The situation has been stressful, full of ups and downs. Now, Brokaw is hoping their experience can help others.

“Make sure you sign that CDC declaration,” she said, and send it to the landlord via certified mail so there’s proof it arrived.

It’s not a silver bullet, however. Millie Rounsville, executive director of Northwest Wisconsin Community Services Agency, said she’s aware of cases in Ashland and Iron counties where judges have also denied a CDC declaration and eviction proceedings continued.


Brokaw said it’s also important to pay something toward rent, even if it’s not the full amount.

“Even if it’s a little bit, it shows you’re paying,” she said.

For those facing legal issues, Brokaw suggested reaching out to Wisconsin Judicare , a nonprofit law firm dedicated to providing equal access to justice for northern Wisconsin residents. A call to 211, or a visit to the 211 website , can pinpoint local options for help with rent, utilities and food.

Rental assistance

Northwest Wisconsin Community Services Agency can also help connect people with rental assistance. The nonprofit has been funneling COVID-19 relief funds to residents in Douglas, Ashland, Bayfield, Iron and Price counties since the pandemic began.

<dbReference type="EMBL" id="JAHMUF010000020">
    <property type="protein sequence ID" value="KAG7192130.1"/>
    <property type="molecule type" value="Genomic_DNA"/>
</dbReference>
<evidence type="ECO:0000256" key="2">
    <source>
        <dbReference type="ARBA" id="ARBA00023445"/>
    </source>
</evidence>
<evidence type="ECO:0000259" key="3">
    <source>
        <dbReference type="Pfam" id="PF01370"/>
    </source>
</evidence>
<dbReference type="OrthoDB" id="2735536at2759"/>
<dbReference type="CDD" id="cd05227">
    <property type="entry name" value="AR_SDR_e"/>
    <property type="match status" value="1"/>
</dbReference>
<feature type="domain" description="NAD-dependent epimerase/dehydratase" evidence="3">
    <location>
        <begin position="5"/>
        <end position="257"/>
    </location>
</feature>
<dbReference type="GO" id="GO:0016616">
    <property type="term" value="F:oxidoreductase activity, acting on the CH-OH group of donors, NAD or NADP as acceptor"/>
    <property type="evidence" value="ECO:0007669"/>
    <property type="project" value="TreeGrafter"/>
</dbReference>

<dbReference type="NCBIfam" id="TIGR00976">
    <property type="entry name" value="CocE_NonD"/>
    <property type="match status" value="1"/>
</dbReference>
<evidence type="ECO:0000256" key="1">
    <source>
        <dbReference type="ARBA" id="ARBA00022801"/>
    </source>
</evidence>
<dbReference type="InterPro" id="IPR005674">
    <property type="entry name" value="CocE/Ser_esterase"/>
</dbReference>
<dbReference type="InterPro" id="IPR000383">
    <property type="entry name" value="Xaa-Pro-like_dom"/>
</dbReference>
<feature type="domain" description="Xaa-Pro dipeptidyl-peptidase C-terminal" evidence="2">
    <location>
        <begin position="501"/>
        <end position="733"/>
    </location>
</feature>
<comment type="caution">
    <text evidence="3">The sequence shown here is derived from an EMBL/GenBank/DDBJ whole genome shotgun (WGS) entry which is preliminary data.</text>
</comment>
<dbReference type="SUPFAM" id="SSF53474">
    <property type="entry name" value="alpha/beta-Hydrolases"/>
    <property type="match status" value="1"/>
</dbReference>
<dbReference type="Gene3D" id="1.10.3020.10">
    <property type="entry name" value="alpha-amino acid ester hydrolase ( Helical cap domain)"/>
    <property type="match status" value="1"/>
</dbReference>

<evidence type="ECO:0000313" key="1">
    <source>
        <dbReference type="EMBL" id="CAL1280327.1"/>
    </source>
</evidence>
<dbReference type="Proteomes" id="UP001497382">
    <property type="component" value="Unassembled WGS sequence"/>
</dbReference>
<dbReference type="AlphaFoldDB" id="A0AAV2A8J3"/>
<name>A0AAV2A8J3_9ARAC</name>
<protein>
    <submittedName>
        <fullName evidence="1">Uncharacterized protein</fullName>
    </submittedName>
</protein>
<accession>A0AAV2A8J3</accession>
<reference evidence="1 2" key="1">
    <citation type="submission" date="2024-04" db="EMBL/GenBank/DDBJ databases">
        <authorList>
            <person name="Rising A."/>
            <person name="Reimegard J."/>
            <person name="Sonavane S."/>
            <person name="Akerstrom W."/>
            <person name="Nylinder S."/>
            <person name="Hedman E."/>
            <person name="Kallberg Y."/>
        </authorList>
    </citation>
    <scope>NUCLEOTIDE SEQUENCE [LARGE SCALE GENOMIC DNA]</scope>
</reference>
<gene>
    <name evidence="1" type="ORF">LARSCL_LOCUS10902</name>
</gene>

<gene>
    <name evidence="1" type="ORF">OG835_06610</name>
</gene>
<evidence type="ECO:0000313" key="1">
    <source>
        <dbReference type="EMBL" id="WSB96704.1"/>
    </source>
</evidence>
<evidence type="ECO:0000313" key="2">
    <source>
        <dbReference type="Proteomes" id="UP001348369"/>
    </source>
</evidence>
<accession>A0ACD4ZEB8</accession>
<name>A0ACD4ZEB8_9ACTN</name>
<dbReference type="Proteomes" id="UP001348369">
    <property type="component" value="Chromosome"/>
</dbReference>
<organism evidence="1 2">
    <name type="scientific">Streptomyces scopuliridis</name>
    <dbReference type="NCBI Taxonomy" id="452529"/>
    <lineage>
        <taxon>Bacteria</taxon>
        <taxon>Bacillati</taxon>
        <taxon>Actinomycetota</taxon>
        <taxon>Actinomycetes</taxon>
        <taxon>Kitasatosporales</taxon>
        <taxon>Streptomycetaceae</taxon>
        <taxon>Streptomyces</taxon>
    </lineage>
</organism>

Rounsville said there is currently money available to cover past due rent, past due utilities and lot rent for Superior residents who have been impacted by COVID-19 and are income eligible.

Lot rent is available through a rapidly draining pot of community development block grant money the Superior City Council allocated toward rental assistance in May. Of that $300,000, Rounsville said, $118,000 has already been spent to help 99 adults and 73 children in Superior.

A fresh funding source that offers 15 months of rental assistance to low-income residents who have been impacted by COVID-19 is now accessible. Rounsville said there is a statewide pool of $320 million available on a first come, first served basis. The new funds, part of the second federal COVID-19 relief bill, are retroactive.